In the season two finale of The Mandalorian, Din Djarin defeated Moff Gideon in combat, winning the darksaber in the process. Unbeknownst to Mando, however, this created immediate tension between him and Bo-Katan Kryze, who wanted the saber.
Djarin’s only concern had been rescuing Grogu, so he offers the darksaber freely to Bo-Katan – but Moff Gideon gloats about how it’s not that simple: the darksaber must be won in combat, and if it is not, Kryze would be a pretender to the throne. Bo-Katan agrees, resigned to that reality and contemplating her next move.
That’s all cut short in the episode by the arrival of the Dark Troopers, and then Luke Skywalker. But there emerged another question from fans: why wouldn’t Bo-Katan just take it? After all, she had done so before! In Star Wars Rebels, Sabine Wren winds up winning the saber but wants to find a more deserving leader of Mandalore, gifting the saber instead to Bo-Katan. What happened next, though, was tragedy on Mandalore, with the Empire initiating a great purge in the Night of a Thousand Tears.
Though some short-sighted fans at the time saw this as a plot hole, it seemed very reasonable to think that things had changed. My speculated explanation at the time went like this: Bo-Katan first tried to rule Mandalore after the Siege (without the darksaber), but it was short-lived as the Empire took over. It was plausible that she would think the darksaber would change that, so her second go at ruling the planet came once she received the saber. That went even worse, as instead of an occupation it was a destruction of the planet. As Moff Gideon said, it’s the story that has power, not the blade itself. I found it likely that Bo-Katan now saw her previous decision as a mistake and knew that to try once more to rule the world, she’d need to win the darksaber in a worthy way this time.
But regardless, what we really needed was patience. Fans had wondered why Din Djarin didn’t take his helmet off despite other Mandalorians doing just that, and then The Mandalorian answered that – and did so in a very satisfactory way! So why didn’t Bo-Katan take the darksaber? Not to worry – they would eventually answer that, and in a very satisfactory way!
That came in the most recent episode of The Book of Boba Fett, “Chapter 5: Return of the Mandalorian,” as Djarin talks with the Armorer about the darksaber.
Armorer: “What do you know of this blade?”
Djarin: “I am told it is the darksaber.”
Armorer: “Indeed. Do you understand its significance?”
Djarin: “Whoever wields it can lead all of Mandalore.”
Armorer: “If it is won by creed in battle. It is said one warrior will defeat twenty, and the multitudes will fall before it. If, however, it is not won in combat and falls into the hands of the undeserving, it will be a curse unto the nation. Mandalore will be laid to waste and its people scattered to the four winds.”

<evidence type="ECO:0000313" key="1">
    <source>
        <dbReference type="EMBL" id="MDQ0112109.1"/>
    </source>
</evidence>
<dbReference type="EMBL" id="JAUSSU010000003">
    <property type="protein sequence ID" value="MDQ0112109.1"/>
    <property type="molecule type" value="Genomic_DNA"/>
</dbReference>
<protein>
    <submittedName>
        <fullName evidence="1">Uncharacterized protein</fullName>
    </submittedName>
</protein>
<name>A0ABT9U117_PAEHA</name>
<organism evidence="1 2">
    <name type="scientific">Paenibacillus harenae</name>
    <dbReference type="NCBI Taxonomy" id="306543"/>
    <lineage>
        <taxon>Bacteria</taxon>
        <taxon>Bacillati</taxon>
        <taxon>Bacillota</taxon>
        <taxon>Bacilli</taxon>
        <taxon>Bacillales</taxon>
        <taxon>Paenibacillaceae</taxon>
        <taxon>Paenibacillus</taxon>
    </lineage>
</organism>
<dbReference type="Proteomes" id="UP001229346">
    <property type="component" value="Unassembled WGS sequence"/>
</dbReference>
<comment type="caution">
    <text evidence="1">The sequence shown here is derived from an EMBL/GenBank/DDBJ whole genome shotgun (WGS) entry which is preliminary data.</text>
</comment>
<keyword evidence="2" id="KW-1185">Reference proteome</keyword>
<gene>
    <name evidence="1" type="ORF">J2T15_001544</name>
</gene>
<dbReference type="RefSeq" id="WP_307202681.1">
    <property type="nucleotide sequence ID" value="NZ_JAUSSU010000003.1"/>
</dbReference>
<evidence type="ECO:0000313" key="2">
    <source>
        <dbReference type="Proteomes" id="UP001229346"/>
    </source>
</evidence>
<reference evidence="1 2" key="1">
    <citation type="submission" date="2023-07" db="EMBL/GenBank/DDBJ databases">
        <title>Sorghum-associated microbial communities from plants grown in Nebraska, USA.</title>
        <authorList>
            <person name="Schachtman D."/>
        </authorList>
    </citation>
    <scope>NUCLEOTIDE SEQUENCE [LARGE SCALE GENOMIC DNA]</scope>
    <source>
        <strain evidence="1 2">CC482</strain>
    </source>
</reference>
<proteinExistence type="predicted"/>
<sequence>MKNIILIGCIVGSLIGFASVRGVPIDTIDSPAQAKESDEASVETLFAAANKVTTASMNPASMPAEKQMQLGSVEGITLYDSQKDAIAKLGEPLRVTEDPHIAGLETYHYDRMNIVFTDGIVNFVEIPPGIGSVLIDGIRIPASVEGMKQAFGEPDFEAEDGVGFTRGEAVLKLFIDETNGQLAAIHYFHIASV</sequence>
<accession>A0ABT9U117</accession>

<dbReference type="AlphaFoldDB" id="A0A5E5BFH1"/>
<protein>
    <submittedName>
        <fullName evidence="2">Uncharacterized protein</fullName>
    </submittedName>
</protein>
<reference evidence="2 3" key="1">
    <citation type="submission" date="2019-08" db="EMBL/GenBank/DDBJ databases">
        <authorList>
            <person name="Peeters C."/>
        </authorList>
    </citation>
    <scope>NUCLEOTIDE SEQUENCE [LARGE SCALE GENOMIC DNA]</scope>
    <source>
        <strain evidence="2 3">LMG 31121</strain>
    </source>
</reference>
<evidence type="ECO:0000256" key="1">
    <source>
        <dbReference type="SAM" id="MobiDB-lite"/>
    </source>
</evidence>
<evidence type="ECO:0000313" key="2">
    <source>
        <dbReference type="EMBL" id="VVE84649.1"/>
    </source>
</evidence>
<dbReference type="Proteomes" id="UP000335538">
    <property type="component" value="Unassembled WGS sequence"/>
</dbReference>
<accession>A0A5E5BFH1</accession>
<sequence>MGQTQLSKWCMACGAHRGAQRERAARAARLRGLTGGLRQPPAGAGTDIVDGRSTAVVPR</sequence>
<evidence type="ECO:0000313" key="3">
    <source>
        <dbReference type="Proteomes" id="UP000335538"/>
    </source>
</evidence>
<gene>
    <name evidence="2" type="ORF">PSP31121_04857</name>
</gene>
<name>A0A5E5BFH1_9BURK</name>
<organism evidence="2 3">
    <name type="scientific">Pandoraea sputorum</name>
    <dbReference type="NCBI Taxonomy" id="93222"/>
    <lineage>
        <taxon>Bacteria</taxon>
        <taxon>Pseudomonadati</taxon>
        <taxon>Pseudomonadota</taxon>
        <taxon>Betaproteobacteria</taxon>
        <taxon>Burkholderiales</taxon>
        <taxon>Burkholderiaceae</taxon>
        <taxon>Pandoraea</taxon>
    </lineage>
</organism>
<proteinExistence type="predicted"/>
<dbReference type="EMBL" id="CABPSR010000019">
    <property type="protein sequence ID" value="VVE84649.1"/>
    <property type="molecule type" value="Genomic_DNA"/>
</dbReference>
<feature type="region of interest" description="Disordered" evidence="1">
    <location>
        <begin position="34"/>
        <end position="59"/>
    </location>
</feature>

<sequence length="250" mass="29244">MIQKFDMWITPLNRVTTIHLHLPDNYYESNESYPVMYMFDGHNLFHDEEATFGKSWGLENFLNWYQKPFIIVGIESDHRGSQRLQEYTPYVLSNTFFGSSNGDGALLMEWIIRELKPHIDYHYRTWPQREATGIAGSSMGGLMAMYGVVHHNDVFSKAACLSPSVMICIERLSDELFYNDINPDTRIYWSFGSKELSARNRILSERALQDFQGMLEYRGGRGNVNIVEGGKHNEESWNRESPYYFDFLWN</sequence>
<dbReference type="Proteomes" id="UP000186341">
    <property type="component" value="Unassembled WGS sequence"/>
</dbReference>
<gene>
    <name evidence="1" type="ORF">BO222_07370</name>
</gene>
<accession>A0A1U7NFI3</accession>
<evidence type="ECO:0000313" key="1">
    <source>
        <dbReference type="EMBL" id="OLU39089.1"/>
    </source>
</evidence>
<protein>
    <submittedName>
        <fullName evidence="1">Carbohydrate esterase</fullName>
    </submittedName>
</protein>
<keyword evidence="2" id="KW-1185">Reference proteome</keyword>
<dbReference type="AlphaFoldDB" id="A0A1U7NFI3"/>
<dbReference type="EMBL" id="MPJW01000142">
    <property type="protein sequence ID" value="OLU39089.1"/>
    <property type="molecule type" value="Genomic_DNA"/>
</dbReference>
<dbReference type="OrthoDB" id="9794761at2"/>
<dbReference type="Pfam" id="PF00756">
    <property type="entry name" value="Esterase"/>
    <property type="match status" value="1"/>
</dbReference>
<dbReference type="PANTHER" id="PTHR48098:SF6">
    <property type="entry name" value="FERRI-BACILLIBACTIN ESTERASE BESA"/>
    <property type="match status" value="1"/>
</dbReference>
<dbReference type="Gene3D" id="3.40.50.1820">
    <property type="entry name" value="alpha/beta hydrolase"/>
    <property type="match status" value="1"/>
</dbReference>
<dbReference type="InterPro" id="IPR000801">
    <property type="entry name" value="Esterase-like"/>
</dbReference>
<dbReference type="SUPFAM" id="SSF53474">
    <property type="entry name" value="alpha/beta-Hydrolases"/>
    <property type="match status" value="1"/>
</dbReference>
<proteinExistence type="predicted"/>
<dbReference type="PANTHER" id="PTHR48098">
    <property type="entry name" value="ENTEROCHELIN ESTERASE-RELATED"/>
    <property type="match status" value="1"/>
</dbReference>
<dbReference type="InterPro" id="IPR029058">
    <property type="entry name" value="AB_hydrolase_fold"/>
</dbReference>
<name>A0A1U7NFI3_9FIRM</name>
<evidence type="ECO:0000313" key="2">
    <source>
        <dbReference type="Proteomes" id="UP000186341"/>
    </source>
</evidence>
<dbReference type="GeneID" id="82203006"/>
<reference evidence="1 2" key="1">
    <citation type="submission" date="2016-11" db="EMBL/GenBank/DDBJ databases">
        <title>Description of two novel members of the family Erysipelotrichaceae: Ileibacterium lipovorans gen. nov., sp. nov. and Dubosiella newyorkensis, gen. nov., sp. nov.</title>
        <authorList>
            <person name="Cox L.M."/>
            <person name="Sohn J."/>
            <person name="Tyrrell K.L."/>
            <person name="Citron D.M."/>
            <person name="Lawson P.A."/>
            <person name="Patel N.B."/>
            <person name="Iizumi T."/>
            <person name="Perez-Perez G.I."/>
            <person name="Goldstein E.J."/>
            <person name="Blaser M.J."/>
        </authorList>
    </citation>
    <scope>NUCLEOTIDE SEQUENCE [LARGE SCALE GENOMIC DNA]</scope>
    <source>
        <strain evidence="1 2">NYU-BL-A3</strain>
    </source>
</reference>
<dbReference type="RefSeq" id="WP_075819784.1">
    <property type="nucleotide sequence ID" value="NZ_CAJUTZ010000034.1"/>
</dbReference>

So according to the Mandalorian creed and prophesy, taking the darksaber like Bo-Katan did is actually the reason for the destruction of the planet! There may be more to the story, but that’s a pretty good and compelling reason why Bo-Katan wouldn’t just take it up again like she did before. She might view her previous actions as directly contributing to the destruction of her people, and so now her hope is that the other part of the prophesy would still hold true: that if won rightly, she could use it to reunite the people. This is a really good and understandable explanation for all of this!
Djarin also later asks the Armorer about Bo-Katan Kryze, and the Armorer responds by explaining what happened that night when Mandalore was destroyed:
“Bo-Katan is a cautionary tale. She once laid claim to rule Mandalore based purely on blood and the sword you now possess. But it was gifted to her and not won by creed. Bo-Katan Kryze was born of a mighty house, but they lost sight of the way. Her rule ended in tragedy. They lost their way, and we lost our world. Had our sect not been cloistered on the moon of Concordia, we would have been not survived the Great Purge. Those born of Mandalore strayed away from the path. Eventually the Imperial interlopers destroyed all that we knew and loved in the Night of a Thousand Tears. Only those that walked the way escaped the curse prophesied in the creed. Though our numbers were scattered to the winds, our adherence to the way has preserved our legacy for the generations until we may someday return to our homeworld.”
This is accompanied by our seeing Mandalore in live-action for the first time, but we see it as it’s being bombed by tons of Imperial bombers. They destroy the domed city of Sundari, and we see K2 droids and probe droids searching for any survivors, to eliminate them. This fills in more details about what happened – and the Night of a Thousand Tears certainly seems like an appropriate title for it. It also explains how Mando’s tribe survived it, and the tragedy that befell the world and the people.
The survivors are now scattered across the galaxy, without a homeworld and aimless. Much like Din Djarin is now, of course, having been excommunicated by his own tribe for removing his helmet. And all of this is setting up for him to embrace his destiny and be the one to wield the darksaber to unite Mandalore and redeem their planet. That’s obviously where this looks to be heading, and we now have good explanations for why it can’t just be Bo-Katan taking the saber as a gift. Like I said all along, a little bit of patience with storytelling would surely provide the answers.